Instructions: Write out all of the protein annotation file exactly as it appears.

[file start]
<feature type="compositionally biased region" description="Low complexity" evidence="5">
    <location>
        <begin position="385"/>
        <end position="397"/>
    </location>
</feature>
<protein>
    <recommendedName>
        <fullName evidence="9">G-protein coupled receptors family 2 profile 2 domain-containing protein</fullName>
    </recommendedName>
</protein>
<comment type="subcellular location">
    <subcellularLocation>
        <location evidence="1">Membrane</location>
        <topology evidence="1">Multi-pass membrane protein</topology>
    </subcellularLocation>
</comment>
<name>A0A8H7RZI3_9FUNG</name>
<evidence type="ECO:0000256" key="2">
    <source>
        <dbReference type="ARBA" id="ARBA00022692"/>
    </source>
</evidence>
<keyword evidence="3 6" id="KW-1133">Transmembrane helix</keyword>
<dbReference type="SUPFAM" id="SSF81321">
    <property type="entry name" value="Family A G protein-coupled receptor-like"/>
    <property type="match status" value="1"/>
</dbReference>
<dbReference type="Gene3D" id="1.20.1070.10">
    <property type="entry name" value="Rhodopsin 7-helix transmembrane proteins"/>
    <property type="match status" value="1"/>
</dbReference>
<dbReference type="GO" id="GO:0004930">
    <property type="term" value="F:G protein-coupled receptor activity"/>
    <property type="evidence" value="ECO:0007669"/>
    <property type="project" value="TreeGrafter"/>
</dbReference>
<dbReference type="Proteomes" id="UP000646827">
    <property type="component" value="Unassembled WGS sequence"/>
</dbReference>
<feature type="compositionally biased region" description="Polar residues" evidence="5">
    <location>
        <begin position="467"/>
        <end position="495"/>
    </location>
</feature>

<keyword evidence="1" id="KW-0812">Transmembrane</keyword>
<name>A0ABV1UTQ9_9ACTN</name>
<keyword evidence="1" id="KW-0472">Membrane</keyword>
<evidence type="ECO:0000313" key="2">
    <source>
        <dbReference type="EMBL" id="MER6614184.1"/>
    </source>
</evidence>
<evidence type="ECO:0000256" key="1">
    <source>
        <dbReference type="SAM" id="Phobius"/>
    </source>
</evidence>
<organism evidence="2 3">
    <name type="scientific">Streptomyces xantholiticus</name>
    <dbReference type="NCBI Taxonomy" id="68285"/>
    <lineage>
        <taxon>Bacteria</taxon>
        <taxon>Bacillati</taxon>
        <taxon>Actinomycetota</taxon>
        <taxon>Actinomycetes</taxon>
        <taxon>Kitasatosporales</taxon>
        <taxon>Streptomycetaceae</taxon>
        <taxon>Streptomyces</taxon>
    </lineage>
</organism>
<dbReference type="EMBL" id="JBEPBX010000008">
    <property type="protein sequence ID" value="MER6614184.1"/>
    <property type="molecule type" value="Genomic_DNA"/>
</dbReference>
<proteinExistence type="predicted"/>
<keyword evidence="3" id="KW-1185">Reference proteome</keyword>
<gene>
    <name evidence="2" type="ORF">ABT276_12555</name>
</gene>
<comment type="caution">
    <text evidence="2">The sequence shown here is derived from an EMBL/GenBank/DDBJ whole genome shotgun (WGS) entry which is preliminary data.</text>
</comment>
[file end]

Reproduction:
<feature type="compositionally biased region" description="Low complexity" evidence="5">
    <location>
        <begin position="385"/>
        <end position="397"/>
    </location>
</feature>
<protein>
    <recommendedName>
        <fullName evidence="9">G-protein coupled receptors family 2 profile 2 domain-containing protein</fullName>
    </recommendedName>
</protein>
<comment type="subcellular location">
    <subcellularLocation>
        <location evidence="1">Membrane</location>
        <topology evidence="1">Multi-pass membrane protein</topology>
    </subcellularLocation>
</comment>
<name>A0A8H7RZI3_9FUNG</name>
<evidence type="ECO:0000256" key="2">
    <source>
        <dbReference type="ARBA" id="ARBA00022692"/>
    </source>
</evidence>
<keyword evidence="3 6" id="KW-1133">Transmembrane helix</keyword>
<dbReference type="SUPFAM" id="SSF81321">
    <property type="entry name" value="Family A G protein-coupled receptor-like"/>
    <property type="match status" value="1"/>
</dbReference>
<dbReference type="Gene3D" id="1.20.1070.10">
    <property type="entry name" value="Rhodopsin 7-helix transmembrane proteins"/>
    <property type="match status" value="1"/>
</dbReference>
<dbReference type="GO" id="GO:0004930">
    <property type="term" value="F:G protein-coupled receptor activity"/>
    <property type="evidence" value="ECO:0007669"/>
    <property type="project" value="TreeGrafter"/>
</dbReference>
<dbReference type="Proteomes" id="UP000646827">
    <property type="component" value="Unassembled WGS sequence"/>
</dbReference>
<feature type="compositionally biased region" description="Polar residues" evidence="5">
    <location>
        <begin position="467"/>
        <end position="495"/>
    </location>
</feature>

<keyword evidence="1" id="KW-0812">Transmembrane</keyword>
<name>A0ABV1UTQ9_9ACTN</name>
<keyword evidence="1" id="KW-0472">Membrane</keyword>
<evidence type="ECO:0000313" key="2">
    <source>
        <dbReference type="EMBL" id="MER6614184.1"/>
    </source>
</evidence>
<evidence type="ECO:0000256" key="1">
    <source>
        <dbReference type="SAM" id="Phobius"/>
    </source>
</evidence>
<organism evidence="2 3">
    <name type="scientific">Streptomyces xantholiticus</name>
    <dbReference type="NCBI Taxonomy" id="68285"/>
    <lineage>
        <taxon>Bacteria</taxon>
        <taxon>Bacillati</taxon>
        <taxon>Actinomycetota</taxon>
        <taxon>Actinomycetes</taxon>
        <taxon>Kitasatosporales</taxon>
        <taxon>Streptomycetaceae</taxon>
        <taxon>Streptomyces</taxon>
    </lineage>
</organism>
<dbReference type="EMBL" id="JBEPBX010000008">
    <property type="protein sequence ID" value="MER6614184.1"/>
    <property type="molecule type" value="Genomic_DNA"/>
</dbReference>
<proteinExistence type="predicted"/>
<keyword evidence="3" id="KW-1185">Reference proteome</keyword>
<gene>
    <name evidence="2" type="ORF">ABT276_12555</name>
</gene>
<comment type="caution">
    <text evidence="2">The sequence shown here is derived from an EMBL/GenBank/DDBJ whole genome shotgun (WGS) entry which is preliminary data.</text>
</comment>